Joe’s Story

“I currently live in East Van near the PNE and its a great stretch for local bars and eateries”

A portrait of JoeBrits in Vancouver is definitely back up and running. I recently met up with Joe at New Brighton Park, one of his favoured haunts for chilling and walking, to find out more about his journey.

Was Joe’s story like other Brits I’ve met? Joe thought so, yet maybe not quite.

It seems like a typical story now that I've met a lot of Brits but it was a girl! I met her in London while I was rehearsing for a play and we fell for each other in Edinburgh while the play was being put on during the Fringe Festival. She ended up coming back to my hometown of Portsmouth for a bit but returned to Canada and we had a long-distance thing going on for a while. It was during these long-distance discussions about our relationship that I made the decision to come out to Vancouver and try it out.

It turns out that was quite a while ago, some eight years, and despite often feeling a newcomer, Joe now realises that he’s been here longer than many immigrants and ex-pats he speaks to.

Other than moving to pursue a relationship, I wanted to know if there was anything else that Joe experienced to confirm that this was the place to be.

Actually it was kind of bittersweet. I split up with my ex-partner and went back to the UK to see the family and think about my options. While I was there, I had a longing to come back to Vancouver. The mountains, the open spaces, the general way of life and how polite and friendly everyone is, it was all things I missed as soon as I left. I also had a job that I loved and that I'd put a lot of energy into in terms of working my way up the ladder. I had PR so I just thought; 'I guess that's home'.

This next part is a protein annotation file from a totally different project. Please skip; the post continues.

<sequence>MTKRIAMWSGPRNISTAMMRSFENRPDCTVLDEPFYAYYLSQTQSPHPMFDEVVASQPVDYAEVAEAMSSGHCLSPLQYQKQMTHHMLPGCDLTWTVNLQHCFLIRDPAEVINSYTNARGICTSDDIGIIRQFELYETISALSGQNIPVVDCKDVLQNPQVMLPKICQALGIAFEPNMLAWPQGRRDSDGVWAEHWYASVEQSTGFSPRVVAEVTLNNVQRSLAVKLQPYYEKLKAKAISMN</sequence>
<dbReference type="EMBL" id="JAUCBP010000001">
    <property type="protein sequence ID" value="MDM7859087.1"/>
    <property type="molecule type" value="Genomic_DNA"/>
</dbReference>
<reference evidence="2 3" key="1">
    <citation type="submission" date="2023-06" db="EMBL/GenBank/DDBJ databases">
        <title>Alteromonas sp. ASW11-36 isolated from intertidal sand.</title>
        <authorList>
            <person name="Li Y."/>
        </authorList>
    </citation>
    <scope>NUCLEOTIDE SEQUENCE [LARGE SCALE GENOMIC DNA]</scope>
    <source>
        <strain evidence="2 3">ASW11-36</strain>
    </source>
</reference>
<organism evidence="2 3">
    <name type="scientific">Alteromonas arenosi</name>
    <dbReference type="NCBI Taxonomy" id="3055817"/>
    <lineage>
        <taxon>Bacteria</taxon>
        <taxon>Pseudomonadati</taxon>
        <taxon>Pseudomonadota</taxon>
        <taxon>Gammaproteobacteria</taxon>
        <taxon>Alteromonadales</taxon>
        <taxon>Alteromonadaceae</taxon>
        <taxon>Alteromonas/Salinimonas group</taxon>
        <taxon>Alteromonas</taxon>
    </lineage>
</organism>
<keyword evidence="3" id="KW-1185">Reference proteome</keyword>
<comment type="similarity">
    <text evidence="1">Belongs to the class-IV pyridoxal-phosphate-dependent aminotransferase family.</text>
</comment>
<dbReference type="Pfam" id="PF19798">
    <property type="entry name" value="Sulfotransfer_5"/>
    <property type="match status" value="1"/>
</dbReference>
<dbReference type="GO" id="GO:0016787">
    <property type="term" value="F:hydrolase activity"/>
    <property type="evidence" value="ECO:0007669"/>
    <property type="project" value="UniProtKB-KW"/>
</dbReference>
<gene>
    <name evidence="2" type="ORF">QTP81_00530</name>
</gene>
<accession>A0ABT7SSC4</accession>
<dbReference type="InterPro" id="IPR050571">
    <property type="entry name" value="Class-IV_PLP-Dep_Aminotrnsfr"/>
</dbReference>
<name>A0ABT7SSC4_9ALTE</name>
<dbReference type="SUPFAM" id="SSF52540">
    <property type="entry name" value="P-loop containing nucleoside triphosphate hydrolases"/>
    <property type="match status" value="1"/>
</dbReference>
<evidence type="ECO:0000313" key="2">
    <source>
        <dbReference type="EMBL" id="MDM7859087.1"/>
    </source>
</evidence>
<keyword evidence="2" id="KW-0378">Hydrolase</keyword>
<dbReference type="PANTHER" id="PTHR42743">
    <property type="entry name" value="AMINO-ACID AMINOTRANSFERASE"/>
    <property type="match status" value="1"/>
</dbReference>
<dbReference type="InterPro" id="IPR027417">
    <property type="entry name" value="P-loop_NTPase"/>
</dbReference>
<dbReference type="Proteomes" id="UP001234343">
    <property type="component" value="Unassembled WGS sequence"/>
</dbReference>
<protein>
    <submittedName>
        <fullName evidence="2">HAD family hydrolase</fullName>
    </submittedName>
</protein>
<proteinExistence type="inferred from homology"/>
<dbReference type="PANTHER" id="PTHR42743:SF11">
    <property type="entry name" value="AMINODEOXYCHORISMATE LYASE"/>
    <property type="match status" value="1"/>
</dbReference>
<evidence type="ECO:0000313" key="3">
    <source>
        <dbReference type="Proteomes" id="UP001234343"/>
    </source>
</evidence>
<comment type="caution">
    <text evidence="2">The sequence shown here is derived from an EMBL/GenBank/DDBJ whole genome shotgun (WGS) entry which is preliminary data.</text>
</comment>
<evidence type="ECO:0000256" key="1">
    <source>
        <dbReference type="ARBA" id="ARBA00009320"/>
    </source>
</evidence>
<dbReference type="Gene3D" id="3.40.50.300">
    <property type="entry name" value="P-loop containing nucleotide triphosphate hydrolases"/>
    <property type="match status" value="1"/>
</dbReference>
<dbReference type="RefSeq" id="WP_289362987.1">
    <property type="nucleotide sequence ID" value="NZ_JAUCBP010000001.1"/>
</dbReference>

Joe had mentioned performing and I asked if this was his life in Vancouver.

A portrait of JoeI like to work hard and play hard. I work in Film, so my Monday to Friday is largely work, but I  play(ed) football during the week (pre-Covid). I read, write and play guitar in my own time during the week too and am currently learning Spanish (One of the advantages of Vancouver is its position in the world; so many great countries to explore that are cheap to travel to in Central and South America).”

Like many newcomers, Joe found that his qualifications were not fully recognised in BC. As he loves performance he started working behind the scenes on film sets and also performs (again, pre-Covid) with local theatre groups. The desire to learn and grow shone through as was the need to remain active when I asked about what he was doing now that he didn’t expect to be.

I was a teacher back home and struggled to get a teaching job when I came here. I was volunteering for a theatre and met someone who gave me my first film job and that was five years ago now! But also, the outdoor lifestyle is something that seems so simple but is just not as accessible back home; here I have a kayak and I've skied and snowboarded...things I never would have done in the UK.

How about fun/playtime. How does Joe get through the weekends?

At the weekend I try to hike and or travel where I can, beaches and lakes and such, as long as I haven't hit the bars too hard on the Friday and Saturday night, haha (pre-Covid). That side of British culture is difficult to get rid of. But I love the open spaces here, the mountains and the forests are incredible and I love getting out to explore.